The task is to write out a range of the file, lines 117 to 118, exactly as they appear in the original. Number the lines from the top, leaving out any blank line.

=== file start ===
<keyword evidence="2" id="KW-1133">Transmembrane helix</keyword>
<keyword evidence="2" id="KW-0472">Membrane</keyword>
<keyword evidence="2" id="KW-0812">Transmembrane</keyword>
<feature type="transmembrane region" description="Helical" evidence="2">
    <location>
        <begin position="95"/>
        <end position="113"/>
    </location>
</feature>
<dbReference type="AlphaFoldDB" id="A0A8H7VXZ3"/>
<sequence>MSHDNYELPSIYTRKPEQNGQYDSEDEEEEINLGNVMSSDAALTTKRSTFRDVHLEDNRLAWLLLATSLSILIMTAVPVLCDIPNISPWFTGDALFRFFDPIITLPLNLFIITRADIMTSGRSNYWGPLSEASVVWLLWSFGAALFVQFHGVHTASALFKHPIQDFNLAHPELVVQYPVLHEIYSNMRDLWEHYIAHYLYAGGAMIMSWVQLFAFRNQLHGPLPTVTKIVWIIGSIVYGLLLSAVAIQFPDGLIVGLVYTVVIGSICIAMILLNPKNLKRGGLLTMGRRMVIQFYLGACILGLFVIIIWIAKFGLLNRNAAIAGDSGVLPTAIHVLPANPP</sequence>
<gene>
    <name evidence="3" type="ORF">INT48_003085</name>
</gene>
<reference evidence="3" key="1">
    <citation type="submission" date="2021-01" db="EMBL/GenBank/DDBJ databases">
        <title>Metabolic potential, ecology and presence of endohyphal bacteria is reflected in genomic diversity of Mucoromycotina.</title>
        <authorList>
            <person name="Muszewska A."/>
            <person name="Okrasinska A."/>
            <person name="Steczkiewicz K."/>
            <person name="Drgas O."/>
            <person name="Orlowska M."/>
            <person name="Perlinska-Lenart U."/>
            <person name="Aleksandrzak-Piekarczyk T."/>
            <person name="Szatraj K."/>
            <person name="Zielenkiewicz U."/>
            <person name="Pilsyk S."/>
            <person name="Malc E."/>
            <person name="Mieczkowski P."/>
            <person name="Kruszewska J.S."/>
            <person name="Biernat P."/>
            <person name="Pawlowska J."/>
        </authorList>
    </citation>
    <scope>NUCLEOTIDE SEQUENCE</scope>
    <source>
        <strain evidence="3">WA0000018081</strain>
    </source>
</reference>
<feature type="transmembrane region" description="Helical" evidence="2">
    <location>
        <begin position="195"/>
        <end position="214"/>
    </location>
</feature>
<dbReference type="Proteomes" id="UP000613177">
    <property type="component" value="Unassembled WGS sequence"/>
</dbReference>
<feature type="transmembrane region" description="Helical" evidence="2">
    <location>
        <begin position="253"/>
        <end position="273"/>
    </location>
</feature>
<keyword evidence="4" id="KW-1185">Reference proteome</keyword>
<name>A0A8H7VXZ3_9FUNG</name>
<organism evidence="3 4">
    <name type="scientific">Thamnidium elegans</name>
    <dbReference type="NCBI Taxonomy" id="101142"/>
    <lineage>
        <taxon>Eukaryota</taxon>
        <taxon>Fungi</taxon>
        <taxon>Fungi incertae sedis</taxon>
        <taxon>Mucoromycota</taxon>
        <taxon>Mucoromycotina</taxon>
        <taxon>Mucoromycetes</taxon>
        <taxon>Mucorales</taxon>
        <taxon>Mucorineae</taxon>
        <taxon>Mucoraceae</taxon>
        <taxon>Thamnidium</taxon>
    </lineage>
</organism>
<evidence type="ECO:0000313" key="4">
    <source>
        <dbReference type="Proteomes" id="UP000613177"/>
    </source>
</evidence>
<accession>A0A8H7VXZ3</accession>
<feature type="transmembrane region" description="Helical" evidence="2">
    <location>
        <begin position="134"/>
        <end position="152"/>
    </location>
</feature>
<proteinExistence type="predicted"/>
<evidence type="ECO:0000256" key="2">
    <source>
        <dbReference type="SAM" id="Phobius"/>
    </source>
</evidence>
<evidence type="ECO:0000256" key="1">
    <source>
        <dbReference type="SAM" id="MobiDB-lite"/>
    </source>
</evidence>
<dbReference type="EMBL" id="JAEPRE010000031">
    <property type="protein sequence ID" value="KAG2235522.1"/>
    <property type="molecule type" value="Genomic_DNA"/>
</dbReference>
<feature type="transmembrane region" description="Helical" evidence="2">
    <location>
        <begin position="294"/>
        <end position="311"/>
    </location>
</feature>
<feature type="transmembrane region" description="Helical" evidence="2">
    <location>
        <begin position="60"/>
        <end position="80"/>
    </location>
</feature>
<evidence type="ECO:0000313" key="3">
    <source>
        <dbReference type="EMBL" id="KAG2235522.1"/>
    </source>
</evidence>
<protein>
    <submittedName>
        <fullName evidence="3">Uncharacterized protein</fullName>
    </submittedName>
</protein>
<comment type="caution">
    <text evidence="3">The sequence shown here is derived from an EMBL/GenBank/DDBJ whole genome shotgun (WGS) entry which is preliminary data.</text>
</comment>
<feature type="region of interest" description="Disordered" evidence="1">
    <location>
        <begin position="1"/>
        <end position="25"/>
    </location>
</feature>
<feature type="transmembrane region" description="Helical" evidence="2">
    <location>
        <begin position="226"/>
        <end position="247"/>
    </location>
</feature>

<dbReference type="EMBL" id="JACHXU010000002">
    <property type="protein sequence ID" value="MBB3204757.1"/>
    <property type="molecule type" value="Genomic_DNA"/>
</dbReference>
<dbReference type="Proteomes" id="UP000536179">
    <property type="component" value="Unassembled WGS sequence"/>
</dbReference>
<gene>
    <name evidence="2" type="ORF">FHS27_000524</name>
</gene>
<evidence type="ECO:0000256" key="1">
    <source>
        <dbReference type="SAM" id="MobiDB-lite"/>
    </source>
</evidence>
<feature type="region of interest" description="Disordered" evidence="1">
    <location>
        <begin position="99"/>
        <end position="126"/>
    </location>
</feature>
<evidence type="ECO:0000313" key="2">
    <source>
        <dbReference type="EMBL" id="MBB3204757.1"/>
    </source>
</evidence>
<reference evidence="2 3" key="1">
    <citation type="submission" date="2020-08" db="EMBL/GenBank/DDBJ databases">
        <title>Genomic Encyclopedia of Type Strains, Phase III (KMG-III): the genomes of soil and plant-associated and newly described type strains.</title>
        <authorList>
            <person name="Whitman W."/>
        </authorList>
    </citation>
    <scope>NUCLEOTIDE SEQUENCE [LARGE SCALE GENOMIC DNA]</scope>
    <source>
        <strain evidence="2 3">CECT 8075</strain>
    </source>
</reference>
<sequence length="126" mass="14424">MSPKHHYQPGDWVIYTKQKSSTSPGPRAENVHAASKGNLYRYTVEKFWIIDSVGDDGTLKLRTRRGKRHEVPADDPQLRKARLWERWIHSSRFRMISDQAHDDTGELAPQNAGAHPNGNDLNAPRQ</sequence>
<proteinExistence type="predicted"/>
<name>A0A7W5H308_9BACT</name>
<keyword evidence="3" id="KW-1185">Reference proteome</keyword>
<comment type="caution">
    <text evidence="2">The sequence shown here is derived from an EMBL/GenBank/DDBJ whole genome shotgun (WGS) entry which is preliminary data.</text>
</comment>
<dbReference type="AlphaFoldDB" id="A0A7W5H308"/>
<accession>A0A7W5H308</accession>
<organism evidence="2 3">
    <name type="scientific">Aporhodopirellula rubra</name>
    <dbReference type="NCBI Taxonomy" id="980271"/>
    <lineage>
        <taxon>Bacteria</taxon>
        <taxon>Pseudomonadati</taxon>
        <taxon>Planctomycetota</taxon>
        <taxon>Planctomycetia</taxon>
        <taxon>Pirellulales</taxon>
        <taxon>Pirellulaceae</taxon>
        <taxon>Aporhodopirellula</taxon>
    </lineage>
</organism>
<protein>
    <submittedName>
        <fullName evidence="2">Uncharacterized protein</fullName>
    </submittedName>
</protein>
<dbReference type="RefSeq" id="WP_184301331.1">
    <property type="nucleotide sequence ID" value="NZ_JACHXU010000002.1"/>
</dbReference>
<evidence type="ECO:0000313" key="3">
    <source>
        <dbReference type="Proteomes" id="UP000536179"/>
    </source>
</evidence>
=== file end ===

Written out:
</evidence>
<protein>